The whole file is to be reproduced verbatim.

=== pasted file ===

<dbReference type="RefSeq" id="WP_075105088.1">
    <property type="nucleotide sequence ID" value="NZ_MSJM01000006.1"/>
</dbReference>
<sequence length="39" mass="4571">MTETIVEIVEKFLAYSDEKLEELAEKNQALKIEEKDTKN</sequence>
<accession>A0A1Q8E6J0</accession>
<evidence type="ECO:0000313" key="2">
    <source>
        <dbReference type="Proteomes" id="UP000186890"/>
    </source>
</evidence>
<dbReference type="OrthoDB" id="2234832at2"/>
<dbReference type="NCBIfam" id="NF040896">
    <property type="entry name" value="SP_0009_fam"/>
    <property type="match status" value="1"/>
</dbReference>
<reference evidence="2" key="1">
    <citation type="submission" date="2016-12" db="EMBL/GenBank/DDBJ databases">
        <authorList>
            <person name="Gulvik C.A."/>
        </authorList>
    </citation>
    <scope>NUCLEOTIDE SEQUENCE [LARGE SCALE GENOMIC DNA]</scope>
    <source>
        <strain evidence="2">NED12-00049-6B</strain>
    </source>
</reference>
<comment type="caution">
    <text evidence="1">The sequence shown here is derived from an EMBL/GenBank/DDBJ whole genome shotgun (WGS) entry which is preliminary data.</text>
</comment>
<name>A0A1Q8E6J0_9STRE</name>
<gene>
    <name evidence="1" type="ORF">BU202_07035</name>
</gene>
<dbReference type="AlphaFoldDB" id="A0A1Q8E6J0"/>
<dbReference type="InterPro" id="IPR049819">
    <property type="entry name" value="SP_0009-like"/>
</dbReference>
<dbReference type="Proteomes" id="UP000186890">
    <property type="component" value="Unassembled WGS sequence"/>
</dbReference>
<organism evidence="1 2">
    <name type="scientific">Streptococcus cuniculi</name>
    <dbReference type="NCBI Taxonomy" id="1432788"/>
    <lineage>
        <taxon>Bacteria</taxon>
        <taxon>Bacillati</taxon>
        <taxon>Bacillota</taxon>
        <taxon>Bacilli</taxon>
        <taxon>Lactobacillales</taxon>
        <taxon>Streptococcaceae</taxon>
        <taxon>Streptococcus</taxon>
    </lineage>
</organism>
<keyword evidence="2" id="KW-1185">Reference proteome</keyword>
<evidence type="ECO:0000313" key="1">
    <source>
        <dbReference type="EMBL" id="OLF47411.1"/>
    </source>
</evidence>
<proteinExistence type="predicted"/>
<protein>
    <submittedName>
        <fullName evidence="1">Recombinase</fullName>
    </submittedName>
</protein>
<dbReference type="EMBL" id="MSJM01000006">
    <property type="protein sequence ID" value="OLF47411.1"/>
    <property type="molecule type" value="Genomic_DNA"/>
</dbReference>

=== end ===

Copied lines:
<dbReference type="RefSeq" id="WP_075105088.1">
    <property type="nucleotide sequence ID" value="NZ_MSJM01000006.1"/>
</dbReference>
<sequence length="39" mass="4571">MTETIVEIVEKFLAYSDEKLEELAEKNQALKIEEKDTKN</sequence>
<accession>A0A1Q8E6J0</accession>
<evidence type="ECO:0000313" key="2">
    <source>
        <dbReference type="Proteomes" id="UP000186890"/>
    </source>
</evidence>
<dbReference type="OrthoDB" id="2234832at2"/>
<dbReference type="NCBIfam" id="NF040896">
    <property type="entry name" value="SP_0009_fam"/>
    <property type="match status" value="1"/>
</dbReference>
<reference evidence="2" key="1">
    <citation type="submission" date="2016-12" db="EMBL/GenBank/DDBJ databases">
        <authorList>
            <person name="Gulvik C.A."/>
        </authorList>
    </citation>
    <scope>NUCLEOTIDE SEQUENCE [LARGE SCALE GENOMIC DNA]</scope>
    <source>
        <strain evidence="2">NED12-00049-6B</strain>
    </source>
</reference>
<comment type="caution">
    <text evidence="1">The sequence shown here is derived from an EMBL/GenBank/DDBJ whole genome shotgun (WGS) entry which is preliminary data.</text>
</comment>
<name>A0A1Q8E6J0_9STRE</name>
<gene>
    <name evidence="1" type="ORF">BU202_07035</name>
</gene>
<dbReference type="AlphaFoldDB" id="A0A1Q8E6J0"/>
<dbReference type="InterPro" id="IPR049819">
    <property type="entry name" value="SP_0009-like"/>
</dbReference>
<dbReference type="Proteomes" id="UP000186890">
    <property type="component" value="Unassembled WGS sequence"/>
</dbReference>
<organism evidence="1 2">
    <name type="scientific">Streptococcus cuniculi</name>
    <dbReference type="NCBI Taxonomy" id="1432788"/>
    <lineage>
        <taxon>Bacteria</taxon>
        <taxon>Bacillati</taxon>
        <taxon>Bacillota</taxon>
        <taxon>Bacilli</taxon>
        <taxon>Lactobacillales</taxon>
        <taxon>Streptococcaceae</taxon>
        <taxon>Streptococcus</taxon>
    </lineage>
</organism>
<keyword evidence="2" id="KW-1185">Reference proteome</keyword>
<evidence type="ECO:0000313" key="1">
    <source>
        <dbReference type="EMBL" id="OLF47411.1"/>
    </source>
</evidence>
<proteinExistence type="predicted"/>
<protein>
    <submittedName>
        <fullName evidence="1">Recombinase</fullName>
    </submittedName>
</protein>
<dbReference type="EMBL" id="MSJM01000006">
    <property type="protein sequence ID" value="OLF47411.1"/>
    <property type="molecule type" value="Genomic_DNA"/>
</dbReference>